Tuesday, November 9, 2021

The Alchemist

The prologue to Ben Jonson's play The Alchemist begins: "Fortune, that favours fools, these two short hours / We wish away..." It is a reminder that Jacobean plays rarely ran much over two hours.

If you have the good Fortune to see Red Bull Theater Company's production of The Alchemist, currently running at New World Stages in an adaptation by Jeffrey Hatcher, those hours will seem short indeed.

The cast is entirely game, and they bring off Jonson's witty comedy with remarkable aplomb. The setting, a London house abandoned by its owner during an outbreak of the plague, seems remarkably apt for New Yorkers in 2021, especially those of us who stuck it out during the height of COVID-19 deaths, having no country houses to retreat to when the going got rough.

Staying in the house are a trio of con artists: a servant named Face (Manoel Feliciano, who played the villainous De Flores in Red Bull's production of The Changeling), a fraudulent alchemist named Subtle (the oily Reg Rogers), and a cunning vixen named Dol Common (a stunning Jennifer Sanchez). It is Dol who takes the lead in this production, though, using her wit, beauty, and sexual prowess to get what she wants.

And what is it she wants? The same thing everyone wants in the world of The Alchemist: GOLD! Few people lust after the yellow metal as much as Sir Epicure Mammon, though, who is perhaps Jonson's most memorable character in the play. Mammon is a larger-than-life figure whose appetites rival those of nearly any other character from the period. In order to find his equal, one would have to look to such behemoths as William Shakespeare's Sir John Falstaff.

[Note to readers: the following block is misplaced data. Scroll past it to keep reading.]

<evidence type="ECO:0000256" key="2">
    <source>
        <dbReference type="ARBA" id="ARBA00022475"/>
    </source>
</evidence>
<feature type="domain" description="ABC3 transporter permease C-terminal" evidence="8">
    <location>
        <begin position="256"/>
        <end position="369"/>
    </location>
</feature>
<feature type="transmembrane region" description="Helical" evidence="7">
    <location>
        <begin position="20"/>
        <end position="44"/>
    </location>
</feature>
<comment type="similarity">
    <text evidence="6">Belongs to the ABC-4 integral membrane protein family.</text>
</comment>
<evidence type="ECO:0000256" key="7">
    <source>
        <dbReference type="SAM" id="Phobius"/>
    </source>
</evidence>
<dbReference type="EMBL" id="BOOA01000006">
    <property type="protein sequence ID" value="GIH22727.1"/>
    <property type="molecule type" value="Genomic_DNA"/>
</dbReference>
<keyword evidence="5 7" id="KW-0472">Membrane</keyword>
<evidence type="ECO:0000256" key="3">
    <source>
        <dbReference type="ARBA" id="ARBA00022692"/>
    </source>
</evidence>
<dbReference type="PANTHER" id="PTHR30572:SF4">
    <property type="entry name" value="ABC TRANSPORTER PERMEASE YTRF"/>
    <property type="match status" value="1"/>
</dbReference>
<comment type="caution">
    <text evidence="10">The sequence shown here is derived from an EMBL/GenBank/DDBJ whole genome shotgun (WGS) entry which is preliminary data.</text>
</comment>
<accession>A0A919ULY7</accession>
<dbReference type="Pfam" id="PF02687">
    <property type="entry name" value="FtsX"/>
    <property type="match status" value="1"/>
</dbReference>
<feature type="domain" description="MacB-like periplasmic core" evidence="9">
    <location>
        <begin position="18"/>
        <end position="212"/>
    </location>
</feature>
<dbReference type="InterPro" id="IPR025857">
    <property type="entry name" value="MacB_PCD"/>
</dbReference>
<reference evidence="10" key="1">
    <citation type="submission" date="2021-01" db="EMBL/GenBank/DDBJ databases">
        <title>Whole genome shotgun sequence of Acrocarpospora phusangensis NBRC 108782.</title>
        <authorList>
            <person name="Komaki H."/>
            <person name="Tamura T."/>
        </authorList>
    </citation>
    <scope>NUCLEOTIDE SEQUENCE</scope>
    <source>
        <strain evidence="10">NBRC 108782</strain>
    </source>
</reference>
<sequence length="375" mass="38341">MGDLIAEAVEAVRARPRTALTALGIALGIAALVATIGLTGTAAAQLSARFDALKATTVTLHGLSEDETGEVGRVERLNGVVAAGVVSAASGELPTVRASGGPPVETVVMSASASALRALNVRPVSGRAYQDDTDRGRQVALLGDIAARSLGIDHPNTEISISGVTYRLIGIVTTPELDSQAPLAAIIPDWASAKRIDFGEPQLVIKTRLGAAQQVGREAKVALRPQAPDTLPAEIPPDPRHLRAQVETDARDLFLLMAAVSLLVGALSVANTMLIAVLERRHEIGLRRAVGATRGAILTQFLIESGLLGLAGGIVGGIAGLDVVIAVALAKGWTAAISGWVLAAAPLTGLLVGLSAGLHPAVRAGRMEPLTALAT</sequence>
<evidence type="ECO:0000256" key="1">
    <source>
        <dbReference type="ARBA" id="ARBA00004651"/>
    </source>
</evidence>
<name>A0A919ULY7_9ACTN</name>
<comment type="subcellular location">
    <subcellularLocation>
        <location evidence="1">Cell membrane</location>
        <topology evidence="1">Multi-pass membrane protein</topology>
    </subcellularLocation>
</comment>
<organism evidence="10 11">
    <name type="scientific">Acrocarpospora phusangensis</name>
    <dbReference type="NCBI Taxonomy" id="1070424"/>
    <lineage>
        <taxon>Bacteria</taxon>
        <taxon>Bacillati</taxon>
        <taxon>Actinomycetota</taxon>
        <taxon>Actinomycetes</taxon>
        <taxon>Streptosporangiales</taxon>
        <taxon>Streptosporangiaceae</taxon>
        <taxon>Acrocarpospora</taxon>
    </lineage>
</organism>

Fortunately, Mammon is played in this production by Jacob Ming-Trent, who starred as Falstaff this summer in the Public Theater's production of Merry Wives. He fills the stage with laughter whenever he appears, aided by over-the-top costumes designed by Tilly Grimes (who also designed Red Bull's hysterical production of The Government Inspector, likewise adapted by Hatcher).

Other brilliant cast members include Stephen DeRosa as the anabaptist Ananais, Nathan Christopher as the tobacconist Abel Drugger, and Carson Elrod as the gambler Dapper. The plot picks up steam when Face and Subtle both get designs on a rich, sexy widow named Dame Pliant, played by Teresa Avia Lim (Cleopatra in GTG's Caesar and Cleopatra). But to get to her, they'll have to deal with her choleric brother Kastril (Allen Tedder) and the appropriately named Surly (Louis Mustillo).

Director Jesse Berger ably conducts this magnificent cast, and the set designed by Alexis Distler looks nice enough to live in--even if you have to weather a plague in order to stay there. Tickets are available now, so get them soon. The show is currently only running through December 19th.